Living Large in Carson City: The Truth Is Out There Edition

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An interview with Jeremy Scahill on YouTube titled, Fear and Loathing in Trump’s America: A Deep Well of Anger, the moderator  makes a great point about journalism and the responsibility to tell the truth by quoting a 1997 article from The Atlantic. The interview was with Hunter S. Thompson where he presented his view on the state of American journalism. Thompson stated,

If you consider the great journalists in history, you don’t see too many objective journalists on that list. H. L. Mencken was not objective. Mike Royko, who just died. I. F. Stone was not objective. Mark Twain was not objective. I don’t quite understand this worship of objectivity in journalism. Now, just flat-out lying is different from being subjective.

When teaching English composition to college students, the formal essay is sold as depending on objective analysis of the material, especially the argumentative essay, the Cadillac of college English writing. The use of first person (I, me, mine, my) and second person (you, you, you) are discouraged. The first can give the impression of an ego driven screed and the second simply offensive (i.e. You will agree abortion should be banned.) The latter is fine if you are writing to the moral majority audience, not so much to supporters of Planned Parenthood. These two approaches are seen as subjective and not proper for professional writing.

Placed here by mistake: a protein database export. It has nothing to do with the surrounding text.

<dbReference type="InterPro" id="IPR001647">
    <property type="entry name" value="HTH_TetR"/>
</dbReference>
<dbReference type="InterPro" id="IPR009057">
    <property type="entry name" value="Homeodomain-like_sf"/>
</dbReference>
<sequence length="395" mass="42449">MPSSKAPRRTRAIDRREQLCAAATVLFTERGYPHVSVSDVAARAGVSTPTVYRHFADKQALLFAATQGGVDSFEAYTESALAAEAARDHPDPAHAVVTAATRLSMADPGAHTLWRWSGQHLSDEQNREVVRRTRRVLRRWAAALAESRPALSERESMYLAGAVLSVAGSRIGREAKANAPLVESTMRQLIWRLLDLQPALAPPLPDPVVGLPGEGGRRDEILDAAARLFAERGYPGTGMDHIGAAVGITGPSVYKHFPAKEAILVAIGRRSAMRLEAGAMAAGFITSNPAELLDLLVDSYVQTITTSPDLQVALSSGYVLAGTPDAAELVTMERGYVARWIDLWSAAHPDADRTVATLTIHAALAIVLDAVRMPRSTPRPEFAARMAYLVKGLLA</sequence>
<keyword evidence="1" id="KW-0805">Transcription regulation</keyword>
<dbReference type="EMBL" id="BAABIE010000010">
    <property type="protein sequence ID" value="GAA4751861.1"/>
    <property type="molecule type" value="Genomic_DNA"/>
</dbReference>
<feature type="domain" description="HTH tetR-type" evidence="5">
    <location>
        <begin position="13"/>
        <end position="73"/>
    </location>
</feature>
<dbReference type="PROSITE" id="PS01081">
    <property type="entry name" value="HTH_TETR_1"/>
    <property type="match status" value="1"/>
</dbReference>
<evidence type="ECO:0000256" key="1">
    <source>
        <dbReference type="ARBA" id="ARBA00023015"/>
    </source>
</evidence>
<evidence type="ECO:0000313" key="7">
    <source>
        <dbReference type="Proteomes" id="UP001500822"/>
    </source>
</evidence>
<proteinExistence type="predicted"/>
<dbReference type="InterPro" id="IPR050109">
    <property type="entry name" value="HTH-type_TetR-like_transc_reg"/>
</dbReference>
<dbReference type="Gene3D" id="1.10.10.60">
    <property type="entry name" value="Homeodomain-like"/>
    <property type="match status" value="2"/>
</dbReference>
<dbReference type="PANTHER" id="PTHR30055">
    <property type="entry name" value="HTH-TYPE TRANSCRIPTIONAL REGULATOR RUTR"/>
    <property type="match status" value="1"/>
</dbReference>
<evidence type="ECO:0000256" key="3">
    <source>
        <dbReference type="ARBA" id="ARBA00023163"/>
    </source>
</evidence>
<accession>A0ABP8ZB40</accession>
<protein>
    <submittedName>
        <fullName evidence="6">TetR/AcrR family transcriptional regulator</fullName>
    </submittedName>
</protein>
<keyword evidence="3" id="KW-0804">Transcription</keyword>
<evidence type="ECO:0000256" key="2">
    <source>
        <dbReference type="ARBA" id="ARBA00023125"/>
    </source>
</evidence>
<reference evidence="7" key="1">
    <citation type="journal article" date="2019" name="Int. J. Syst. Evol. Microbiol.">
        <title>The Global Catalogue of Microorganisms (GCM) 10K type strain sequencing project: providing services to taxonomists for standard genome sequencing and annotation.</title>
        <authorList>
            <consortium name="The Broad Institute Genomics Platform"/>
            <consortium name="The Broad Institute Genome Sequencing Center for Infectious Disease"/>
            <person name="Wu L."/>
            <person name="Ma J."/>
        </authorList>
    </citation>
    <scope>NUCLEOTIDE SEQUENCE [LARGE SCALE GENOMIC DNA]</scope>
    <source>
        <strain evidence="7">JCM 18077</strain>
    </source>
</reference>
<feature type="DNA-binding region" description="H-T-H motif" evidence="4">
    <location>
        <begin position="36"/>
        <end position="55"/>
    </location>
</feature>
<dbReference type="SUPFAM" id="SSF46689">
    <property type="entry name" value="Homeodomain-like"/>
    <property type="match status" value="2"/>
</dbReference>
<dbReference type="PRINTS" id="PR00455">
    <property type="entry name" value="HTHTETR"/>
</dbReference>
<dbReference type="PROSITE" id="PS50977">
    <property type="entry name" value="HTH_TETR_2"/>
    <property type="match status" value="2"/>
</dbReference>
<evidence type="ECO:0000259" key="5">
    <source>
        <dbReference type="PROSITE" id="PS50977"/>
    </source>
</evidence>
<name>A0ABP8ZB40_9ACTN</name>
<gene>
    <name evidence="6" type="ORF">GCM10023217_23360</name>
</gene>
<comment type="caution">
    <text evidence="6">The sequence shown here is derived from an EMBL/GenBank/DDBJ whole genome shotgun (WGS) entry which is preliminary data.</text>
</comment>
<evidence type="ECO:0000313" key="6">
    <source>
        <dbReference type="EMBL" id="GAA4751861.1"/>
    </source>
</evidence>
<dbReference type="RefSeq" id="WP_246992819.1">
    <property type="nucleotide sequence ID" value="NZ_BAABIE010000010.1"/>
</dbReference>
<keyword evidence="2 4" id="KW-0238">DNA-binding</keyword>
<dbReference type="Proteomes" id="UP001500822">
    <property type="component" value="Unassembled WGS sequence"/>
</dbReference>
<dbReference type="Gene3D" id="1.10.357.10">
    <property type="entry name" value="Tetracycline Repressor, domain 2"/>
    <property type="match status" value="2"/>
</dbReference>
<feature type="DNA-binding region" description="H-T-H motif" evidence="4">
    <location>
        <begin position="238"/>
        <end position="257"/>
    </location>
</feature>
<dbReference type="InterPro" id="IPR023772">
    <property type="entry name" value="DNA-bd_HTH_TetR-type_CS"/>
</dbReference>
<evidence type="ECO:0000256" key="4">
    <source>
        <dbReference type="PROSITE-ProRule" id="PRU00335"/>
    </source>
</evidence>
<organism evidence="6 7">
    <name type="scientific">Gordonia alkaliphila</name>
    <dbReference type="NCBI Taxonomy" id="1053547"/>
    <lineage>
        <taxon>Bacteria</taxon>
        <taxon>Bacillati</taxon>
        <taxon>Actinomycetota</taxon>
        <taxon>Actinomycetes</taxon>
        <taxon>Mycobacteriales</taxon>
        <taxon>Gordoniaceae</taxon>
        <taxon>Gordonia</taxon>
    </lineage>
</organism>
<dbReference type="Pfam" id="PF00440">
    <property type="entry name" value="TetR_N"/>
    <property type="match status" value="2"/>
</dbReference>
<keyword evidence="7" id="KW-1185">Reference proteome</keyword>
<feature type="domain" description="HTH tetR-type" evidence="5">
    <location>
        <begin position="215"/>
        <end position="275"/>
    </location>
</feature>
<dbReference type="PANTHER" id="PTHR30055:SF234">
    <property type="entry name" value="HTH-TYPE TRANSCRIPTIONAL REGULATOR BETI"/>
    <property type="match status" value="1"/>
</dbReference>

But that is academia. Composition, especially in the freshman and sophomore years, is more about teaching recalcitrant young people how not to make fools of themselves in their future work environments. Objective analysis is rooted in what is observable, fact- based and measurable. In the quasi-empirical world of academia, this is understandable. When most freshman and sophomores approach a topic, first person is the order of the day. Their sense of self-worth is at once endearing as they struggle to find their voices, yet decidedly disturbing in the manner in which they think their ideas are unassailable   . . . facts, observation and measurable data be damned.

It is the college professor’s task of harnessing that youthful zeal and mold it into a work of composition that takes into account that there are a multitude of opinions afoot in the world, and the only way to get their message across without alienating a huge swath of the population is through objective analysis of the topic. Tell the reader what you can prove. Keep the tone one of enlightenment, rather than adversarial. And always remember, academic argumentation is never about winning. It is about sharing one’s ideas with the opposition, if not convince them, to make them understand the writer values their stance, while effectively communicating their own diametrically opposite position.

Facts, measurable data, and observation art the roots of objectivity. In journalism the objective approach was the tender of the realm for years until the 1960s when writers like Thompson, Joan Didion and Tom Wolfe (among others) arrived on the scene and changed the course of journalism forever. No longer was non-fiction mired in unassailable dry facts, measured data and observation. It was still those things with the added element of the writer becoming a distinct part of the story itself. Here is the final page of Thompson’s wicked little book, Hell’s Angels: A Strange and Terrible Saga: